The more I learn about the ceremony and its heritage the more disturbing I find it as a woman. When I went through for myself (and for the scant few for-the-dead sessions I did) I was so overwhelmed by the oddness and the dreadful disappointment that the sexism didn’t really register. I’m always impressed by people who were aware enough to really THINK about what was happening and what it implied.
I’ve wondered at the range of experiences women have in the temple–I felt like the sexism clubbed me over the head, which was completely incomprehensible to virtually everyone I talked to in my ward. (Well, my bishop did admit afterwards that his wife hated the temple.)
This is a random idea, and no doubt one of many factors if it’s valid, but I wonder how age plays a role? I was 26 when I was endowed, which is probably older than the average lifelong member. Everyone emphasized to me repeatedly that you shouldn’t rush to go through the temple, should wait as long as possible, and should make sure you’re sufficiently mature.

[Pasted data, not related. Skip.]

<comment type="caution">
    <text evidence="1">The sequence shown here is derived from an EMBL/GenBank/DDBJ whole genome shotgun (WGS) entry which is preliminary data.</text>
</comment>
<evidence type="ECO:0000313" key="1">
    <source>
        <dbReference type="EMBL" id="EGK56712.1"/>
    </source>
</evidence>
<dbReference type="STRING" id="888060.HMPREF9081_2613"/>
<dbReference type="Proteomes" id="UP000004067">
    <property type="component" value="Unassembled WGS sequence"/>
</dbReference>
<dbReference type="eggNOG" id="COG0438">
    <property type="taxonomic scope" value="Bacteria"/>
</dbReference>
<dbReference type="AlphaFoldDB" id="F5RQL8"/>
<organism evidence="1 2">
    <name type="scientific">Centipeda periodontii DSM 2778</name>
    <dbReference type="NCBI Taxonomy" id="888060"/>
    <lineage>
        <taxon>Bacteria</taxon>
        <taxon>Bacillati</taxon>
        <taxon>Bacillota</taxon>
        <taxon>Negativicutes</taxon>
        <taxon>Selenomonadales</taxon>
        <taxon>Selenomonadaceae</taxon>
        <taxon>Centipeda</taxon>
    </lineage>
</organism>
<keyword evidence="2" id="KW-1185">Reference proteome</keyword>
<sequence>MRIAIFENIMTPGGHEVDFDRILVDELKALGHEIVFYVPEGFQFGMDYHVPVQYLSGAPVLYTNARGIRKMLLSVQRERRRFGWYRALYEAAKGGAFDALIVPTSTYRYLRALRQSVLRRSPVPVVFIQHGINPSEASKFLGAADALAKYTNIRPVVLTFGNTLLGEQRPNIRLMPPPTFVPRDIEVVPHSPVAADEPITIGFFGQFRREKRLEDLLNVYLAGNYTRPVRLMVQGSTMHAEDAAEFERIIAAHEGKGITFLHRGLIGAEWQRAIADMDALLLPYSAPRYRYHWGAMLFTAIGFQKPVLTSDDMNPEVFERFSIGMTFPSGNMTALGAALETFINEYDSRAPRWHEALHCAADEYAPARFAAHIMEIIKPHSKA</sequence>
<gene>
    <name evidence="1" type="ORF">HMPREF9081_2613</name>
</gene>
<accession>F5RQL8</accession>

I think the church takes this approach because the temple makes it clear that single women have no relationship to God, so it doesn’t make much sense for us to be endowed at all.
But I think they’d do better to take the opposite approach: endow the girls when they’re really young, before they’ve had a chance to assume an adult role. Because the liturgy insists women maintain the status of a child vis-a-vis their husbands, it seems like maturity works against us. The advice they should be giving the girls is: make sure you’re sufficiently *immature*.
I agree that age was one big reason I missed the sexism. But the really huge, ginormous reason was that I was raised with the perfect balance of feminist-avoidance messaging.